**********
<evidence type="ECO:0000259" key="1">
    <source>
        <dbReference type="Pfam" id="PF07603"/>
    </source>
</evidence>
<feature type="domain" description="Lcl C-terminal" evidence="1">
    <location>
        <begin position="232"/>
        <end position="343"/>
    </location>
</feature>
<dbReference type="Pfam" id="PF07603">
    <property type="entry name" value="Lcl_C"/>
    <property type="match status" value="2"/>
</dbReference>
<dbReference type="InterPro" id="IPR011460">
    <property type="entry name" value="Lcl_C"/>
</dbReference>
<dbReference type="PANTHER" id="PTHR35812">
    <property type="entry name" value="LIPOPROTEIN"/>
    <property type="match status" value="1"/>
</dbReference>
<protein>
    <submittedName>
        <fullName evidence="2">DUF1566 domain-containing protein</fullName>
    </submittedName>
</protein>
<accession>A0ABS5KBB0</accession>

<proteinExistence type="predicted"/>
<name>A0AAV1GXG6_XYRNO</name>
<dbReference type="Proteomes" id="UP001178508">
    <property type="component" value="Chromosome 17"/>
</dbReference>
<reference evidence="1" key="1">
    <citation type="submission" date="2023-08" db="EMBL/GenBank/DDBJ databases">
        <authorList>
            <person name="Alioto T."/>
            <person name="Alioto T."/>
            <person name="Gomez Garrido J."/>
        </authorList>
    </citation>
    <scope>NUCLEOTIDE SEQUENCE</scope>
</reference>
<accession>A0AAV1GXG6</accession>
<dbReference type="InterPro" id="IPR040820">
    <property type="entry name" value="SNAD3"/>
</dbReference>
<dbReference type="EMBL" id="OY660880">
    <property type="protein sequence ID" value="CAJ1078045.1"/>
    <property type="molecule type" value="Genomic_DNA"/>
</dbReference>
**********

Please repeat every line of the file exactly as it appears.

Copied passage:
<evidence type="ECO:0000259" key="1">
    <source>
        <dbReference type="Pfam" id="PF07603"/>
    </source>
</evidence>
<feature type="domain" description="Lcl C-terminal" evidence="1">
    <location>
        <begin position="232"/>
        <end position="343"/>
    </location>
</feature>
<dbReference type="Pfam" id="PF07603">
    <property type="entry name" value="Lcl_C"/>
    <property type="match status" value="2"/>
</dbReference>
<dbReference type="InterPro" id="IPR011460">
    <property type="entry name" value="Lcl_C"/>
</dbReference>
<dbReference type="PANTHER" id="PTHR35812">
    <property type="entry name" value="LIPOPROTEIN"/>
    <property type="match status" value="1"/>
</dbReference>
<protein>
    <submittedName>
        <fullName evidence="2">DUF1566 domain-containing protein</fullName>
    </submittedName>
</protein>
<accession>A0ABS5KBB0</accession>

<proteinExistence type="predicted"/>
<name>A0AAV1GXG6_XYRNO</name>
<dbReference type="Proteomes" id="UP001178508">
    <property type="component" value="Chromosome 17"/>
</dbReference>
<reference evidence="1" key="1">
    <citation type="submission" date="2023-08" db="EMBL/GenBank/DDBJ databases">
        <authorList>
            <person name="Alioto T."/>
            <person name="Alioto T."/>
            <person name="Gomez Garrido J."/>
        </authorList>
    </citation>
    <scope>NUCLEOTIDE SEQUENCE</scope>
</reference>
<accession>A0AAV1GXG6</accession>
<dbReference type="InterPro" id="IPR040820">
    <property type="entry name" value="SNAD3"/>
</dbReference>
<dbReference type="EMBL" id="OY660880">
    <property type="protein sequence ID" value="CAJ1078045.1"/>
    <property type="molecule type" value="Genomic_DNA"/>
</dbReference>